DAOs: what they are, how they work and how they benefit NFTs


DAO stands for Decentralized Autonomous Organization, which is responsible for coordinating the operation of a project through smart contracts, where there are no bosses or managers.

This type of blockchain technology has revolutionized the functioning and operability of many industries, positioning itself in the financial and creative sector.

To learn a little more about Decentralized Autonomous Organizations we invite you to read the following article, originally produced by Binance.

What is a DAO?

A Decentralized Autonomous Organization or DAO is a community-led group governed through tokens or Non-Fungible Tokens (NFTs) that grant members voting rights.

As the name suggests, DAOs are decentralized and autonomous. A DAO’s rules are stored on an open-source blockchain, meaning anyone can view its code and transaction logs.

A central entity does not drive decisions in a DAO but through proposals shared with the project community, who then vote on them.

How does a DAO work?

A DAO functions similarly to a corporation, except that it operates without a hierarchical structure; it attempts to provide a new democratic process through decentralized governance.

Unlike a traditional organization, the members of a DAO are not bound by any formal contract. Instead, they are bound by a common goal or incentives written into its rules.

Initially, Bitcoin was considered the first fully functional DAO, as it has a pre-programmed set of rules, operates autonomously, and is coordinated through a distributed consensus protocol.

Since then, the use of smart contracts has been made possible by the Ethereum platform, which has brought the creation of DAOs closer to the general public and shaped what they look like today.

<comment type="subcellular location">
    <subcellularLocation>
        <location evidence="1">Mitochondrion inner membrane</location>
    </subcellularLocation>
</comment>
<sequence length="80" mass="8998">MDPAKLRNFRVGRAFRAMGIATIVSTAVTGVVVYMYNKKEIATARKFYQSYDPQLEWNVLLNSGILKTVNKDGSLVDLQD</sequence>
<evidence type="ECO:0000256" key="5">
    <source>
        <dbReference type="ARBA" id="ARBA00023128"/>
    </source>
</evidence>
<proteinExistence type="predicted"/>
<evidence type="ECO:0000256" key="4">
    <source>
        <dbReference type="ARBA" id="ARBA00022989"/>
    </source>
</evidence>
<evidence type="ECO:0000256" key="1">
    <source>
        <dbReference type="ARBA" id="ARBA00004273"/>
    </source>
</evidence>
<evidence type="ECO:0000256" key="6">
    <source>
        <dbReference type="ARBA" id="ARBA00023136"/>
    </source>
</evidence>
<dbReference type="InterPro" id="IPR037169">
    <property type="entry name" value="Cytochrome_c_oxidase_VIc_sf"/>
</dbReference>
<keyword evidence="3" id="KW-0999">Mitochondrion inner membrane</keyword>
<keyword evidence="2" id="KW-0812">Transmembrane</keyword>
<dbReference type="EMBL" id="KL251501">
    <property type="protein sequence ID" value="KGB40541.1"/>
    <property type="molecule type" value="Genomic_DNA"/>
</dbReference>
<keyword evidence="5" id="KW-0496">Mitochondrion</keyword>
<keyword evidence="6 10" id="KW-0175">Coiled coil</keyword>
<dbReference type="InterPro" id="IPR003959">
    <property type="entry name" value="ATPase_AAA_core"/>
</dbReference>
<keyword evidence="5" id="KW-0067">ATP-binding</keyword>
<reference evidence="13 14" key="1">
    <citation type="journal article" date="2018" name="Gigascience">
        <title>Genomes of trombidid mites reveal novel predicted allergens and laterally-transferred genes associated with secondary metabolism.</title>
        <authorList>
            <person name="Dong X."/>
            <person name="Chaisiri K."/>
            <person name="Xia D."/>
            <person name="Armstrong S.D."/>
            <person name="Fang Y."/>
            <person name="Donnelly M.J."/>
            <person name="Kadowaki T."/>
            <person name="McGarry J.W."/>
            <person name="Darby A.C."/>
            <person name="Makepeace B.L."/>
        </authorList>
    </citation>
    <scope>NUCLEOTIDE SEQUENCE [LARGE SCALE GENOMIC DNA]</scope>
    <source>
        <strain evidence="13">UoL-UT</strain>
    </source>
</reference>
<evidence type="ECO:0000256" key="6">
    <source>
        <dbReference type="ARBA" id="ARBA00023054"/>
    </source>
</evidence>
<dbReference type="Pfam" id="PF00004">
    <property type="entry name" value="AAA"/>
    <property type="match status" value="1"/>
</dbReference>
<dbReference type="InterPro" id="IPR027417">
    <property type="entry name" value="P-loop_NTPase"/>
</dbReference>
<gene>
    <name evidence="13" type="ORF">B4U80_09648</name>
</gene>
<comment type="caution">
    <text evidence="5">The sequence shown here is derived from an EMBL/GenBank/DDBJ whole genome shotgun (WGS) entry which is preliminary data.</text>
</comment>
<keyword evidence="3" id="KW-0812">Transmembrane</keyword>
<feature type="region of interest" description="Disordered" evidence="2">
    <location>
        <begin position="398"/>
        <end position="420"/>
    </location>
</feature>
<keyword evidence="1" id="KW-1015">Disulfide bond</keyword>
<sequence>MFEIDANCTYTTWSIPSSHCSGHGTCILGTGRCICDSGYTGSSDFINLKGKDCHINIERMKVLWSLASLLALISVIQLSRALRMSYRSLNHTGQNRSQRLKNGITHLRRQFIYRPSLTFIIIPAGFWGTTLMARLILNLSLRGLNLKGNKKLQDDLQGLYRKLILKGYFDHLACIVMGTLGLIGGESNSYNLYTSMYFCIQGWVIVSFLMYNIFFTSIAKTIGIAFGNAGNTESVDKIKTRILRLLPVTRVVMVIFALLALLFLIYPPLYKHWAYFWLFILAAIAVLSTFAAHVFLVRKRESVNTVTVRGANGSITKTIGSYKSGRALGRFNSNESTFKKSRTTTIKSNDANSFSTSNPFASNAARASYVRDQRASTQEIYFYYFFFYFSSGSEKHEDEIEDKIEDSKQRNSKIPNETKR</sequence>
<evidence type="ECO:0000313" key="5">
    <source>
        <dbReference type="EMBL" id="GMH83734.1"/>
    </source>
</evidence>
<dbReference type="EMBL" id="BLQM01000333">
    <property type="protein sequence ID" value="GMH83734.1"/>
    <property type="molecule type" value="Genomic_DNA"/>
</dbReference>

But what does a DAO need to be fully operational? First, a set of rules according to which it will operate. Those rules are codified as a smart contract, which is essentially a computer program, existing autonomously on the Internet, but at the same time needing people to perform tasks it cannot do on its own.

Once the rules are established, the DAO enters a funding phase. This is a very important part for two reasons. First, a DAO has to have some kind of internal property, in this case it would be tokens that can be spent by the organization or used to reward certain activities within it.

Decentralized Autonomous Organization

Second, by investing in a DAO, users gain voting rights and, subsequently, the ability to influence its operation.

Connection between DAOs and NFTs

One of the ways in which non-fungible tokens and DAOs are closely connected is in the form of DAO collectors. A DAO collector is an organization that pools funds to acquire and issue NFTs.

Investing in an NFT project can require significant capital that could be difficult for smaller dealers to afford.

Collector DAOs allow multiple people to own a piece of an NFT. An example of a collector DAO is APE DAO, a system that fractionalizes Bored Ape Yacht Club NFTs, allowing multiple users to own a fraction of the same asset.

However, the connection between DAOs and NFTs is not just limited to collector DAOs.

DAOs can also help create NFT projects through community governance. Community members and creators can make decisions together and contribute ideas for the future direction of the NFT project.